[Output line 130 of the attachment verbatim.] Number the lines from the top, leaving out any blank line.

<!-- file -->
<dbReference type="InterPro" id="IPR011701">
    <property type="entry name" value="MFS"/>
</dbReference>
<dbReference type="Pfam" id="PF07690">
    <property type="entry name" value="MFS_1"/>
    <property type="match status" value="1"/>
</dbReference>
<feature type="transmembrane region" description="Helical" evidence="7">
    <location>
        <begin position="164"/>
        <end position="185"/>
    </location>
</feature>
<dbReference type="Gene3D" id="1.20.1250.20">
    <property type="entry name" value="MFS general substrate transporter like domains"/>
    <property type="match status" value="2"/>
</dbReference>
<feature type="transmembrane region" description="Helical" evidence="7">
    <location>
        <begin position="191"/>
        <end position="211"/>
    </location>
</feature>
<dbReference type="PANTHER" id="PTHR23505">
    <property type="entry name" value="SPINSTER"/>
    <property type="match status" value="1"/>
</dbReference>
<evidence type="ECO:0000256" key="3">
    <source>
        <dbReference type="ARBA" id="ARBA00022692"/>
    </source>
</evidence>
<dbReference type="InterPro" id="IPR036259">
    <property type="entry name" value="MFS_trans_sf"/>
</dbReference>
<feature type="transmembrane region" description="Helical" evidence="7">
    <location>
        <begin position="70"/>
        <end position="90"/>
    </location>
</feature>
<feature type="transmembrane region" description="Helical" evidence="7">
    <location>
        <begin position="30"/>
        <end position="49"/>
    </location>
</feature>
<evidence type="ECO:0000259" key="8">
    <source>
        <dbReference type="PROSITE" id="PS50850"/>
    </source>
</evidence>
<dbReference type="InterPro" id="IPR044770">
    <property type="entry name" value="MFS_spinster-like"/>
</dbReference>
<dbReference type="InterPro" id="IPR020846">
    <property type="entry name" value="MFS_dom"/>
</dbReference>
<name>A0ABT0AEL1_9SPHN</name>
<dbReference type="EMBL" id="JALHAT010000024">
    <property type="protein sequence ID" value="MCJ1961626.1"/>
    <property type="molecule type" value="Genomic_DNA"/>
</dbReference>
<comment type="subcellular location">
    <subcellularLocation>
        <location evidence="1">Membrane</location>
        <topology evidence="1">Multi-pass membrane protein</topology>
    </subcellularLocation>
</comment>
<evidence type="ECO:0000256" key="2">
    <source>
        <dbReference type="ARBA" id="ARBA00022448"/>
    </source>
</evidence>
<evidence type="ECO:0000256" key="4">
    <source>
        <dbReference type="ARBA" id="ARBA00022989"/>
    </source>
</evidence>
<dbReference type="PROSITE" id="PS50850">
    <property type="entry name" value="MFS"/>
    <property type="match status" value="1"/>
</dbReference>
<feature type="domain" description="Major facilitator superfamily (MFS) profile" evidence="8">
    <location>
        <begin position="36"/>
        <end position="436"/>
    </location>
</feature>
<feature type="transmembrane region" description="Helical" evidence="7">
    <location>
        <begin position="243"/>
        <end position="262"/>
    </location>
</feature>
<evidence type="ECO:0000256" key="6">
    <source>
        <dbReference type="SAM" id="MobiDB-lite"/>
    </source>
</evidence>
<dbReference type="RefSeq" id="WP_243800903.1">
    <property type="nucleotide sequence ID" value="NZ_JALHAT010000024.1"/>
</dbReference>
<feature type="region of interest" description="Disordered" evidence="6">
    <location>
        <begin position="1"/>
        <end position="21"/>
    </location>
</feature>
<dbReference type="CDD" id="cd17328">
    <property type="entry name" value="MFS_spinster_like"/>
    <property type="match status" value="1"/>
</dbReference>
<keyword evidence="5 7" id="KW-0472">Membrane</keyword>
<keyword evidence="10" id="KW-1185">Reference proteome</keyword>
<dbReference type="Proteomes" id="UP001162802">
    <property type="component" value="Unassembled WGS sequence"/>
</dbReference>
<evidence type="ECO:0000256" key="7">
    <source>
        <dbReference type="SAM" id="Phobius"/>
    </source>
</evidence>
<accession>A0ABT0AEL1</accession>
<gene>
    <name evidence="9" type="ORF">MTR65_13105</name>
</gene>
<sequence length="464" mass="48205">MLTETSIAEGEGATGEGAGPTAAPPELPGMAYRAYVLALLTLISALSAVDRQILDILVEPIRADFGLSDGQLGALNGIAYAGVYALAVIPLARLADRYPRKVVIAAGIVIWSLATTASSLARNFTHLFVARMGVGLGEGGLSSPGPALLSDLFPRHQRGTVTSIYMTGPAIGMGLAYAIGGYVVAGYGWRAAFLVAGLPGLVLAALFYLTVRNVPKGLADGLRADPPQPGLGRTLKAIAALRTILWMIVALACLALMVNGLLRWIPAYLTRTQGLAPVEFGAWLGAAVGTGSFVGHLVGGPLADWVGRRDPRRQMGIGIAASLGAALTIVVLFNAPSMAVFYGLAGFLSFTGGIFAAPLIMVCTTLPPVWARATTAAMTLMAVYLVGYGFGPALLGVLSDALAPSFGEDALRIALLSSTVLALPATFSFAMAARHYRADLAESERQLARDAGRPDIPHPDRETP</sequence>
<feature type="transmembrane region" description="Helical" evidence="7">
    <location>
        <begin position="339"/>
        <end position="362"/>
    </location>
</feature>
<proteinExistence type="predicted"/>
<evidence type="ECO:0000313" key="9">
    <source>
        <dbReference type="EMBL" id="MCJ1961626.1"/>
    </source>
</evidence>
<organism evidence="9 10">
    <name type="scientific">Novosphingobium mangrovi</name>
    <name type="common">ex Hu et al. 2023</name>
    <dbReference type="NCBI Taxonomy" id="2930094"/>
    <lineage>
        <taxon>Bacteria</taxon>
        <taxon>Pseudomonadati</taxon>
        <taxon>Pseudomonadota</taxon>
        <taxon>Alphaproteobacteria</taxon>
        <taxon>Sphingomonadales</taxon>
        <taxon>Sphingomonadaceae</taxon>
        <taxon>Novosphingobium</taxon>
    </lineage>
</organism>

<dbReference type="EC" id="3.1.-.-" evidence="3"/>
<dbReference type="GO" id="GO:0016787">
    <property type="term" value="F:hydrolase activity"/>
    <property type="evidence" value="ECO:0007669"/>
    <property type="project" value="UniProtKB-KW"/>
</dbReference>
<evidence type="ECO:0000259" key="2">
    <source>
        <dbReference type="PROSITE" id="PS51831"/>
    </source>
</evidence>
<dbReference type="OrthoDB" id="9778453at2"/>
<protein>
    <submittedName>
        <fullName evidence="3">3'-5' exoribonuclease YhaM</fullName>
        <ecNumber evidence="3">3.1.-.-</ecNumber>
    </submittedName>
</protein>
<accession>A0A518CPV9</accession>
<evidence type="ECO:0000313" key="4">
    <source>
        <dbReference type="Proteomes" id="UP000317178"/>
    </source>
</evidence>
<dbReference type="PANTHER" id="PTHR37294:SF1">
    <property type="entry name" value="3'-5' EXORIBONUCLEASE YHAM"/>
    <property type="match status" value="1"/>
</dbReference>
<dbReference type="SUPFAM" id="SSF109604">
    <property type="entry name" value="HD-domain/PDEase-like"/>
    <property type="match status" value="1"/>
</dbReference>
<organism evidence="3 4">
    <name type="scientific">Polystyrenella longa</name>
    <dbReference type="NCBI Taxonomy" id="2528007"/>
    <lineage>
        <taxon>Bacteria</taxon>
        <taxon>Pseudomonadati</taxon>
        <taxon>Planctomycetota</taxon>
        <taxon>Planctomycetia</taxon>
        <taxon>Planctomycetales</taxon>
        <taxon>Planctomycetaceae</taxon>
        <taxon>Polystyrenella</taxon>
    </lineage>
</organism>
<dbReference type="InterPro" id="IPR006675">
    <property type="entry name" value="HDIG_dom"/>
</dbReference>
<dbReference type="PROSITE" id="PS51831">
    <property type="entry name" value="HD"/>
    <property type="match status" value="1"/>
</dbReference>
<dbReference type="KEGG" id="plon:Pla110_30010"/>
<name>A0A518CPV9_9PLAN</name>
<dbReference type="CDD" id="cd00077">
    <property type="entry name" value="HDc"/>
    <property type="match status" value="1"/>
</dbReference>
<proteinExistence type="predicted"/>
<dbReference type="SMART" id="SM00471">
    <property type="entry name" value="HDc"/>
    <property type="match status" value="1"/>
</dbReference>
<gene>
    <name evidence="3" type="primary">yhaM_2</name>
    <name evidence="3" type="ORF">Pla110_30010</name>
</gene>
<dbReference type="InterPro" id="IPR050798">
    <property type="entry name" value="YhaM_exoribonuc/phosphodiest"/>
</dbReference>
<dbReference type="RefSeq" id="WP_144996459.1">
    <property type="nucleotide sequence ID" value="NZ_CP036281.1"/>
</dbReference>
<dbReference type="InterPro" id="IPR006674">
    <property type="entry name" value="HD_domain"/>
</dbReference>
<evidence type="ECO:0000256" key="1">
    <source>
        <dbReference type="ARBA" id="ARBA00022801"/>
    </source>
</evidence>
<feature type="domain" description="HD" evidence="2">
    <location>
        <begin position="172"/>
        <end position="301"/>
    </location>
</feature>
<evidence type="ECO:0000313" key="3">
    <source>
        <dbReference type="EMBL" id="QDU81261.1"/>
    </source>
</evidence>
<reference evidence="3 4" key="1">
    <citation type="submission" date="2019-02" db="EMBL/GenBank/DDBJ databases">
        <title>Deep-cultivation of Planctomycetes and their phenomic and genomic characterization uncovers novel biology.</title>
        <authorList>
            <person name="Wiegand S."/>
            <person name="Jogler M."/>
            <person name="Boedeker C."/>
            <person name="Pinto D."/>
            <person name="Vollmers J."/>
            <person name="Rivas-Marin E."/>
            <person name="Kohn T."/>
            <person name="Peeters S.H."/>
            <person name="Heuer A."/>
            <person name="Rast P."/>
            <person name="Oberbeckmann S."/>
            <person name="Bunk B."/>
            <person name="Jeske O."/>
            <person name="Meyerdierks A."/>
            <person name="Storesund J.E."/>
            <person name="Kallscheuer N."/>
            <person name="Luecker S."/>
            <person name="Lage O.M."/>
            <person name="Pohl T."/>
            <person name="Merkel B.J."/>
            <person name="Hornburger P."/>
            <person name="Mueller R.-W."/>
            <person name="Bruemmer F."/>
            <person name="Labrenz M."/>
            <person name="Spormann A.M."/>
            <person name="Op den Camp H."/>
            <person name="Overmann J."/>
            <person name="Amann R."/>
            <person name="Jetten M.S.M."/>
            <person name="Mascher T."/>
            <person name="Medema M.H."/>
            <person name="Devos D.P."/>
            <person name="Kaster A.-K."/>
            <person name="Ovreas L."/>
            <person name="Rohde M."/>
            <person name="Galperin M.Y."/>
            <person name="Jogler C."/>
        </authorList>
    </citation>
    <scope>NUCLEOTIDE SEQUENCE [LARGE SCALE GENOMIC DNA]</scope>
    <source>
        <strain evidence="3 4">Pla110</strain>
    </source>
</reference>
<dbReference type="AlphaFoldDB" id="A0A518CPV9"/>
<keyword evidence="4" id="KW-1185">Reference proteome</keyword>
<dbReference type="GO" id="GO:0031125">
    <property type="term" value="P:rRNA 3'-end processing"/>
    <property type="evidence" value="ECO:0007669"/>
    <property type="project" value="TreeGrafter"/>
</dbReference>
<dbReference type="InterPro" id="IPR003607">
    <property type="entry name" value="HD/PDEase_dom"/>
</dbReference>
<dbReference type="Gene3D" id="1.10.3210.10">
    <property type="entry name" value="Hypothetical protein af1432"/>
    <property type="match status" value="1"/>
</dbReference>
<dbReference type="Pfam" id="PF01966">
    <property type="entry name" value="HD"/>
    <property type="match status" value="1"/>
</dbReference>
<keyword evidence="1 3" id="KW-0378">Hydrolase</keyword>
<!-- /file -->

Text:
    <location>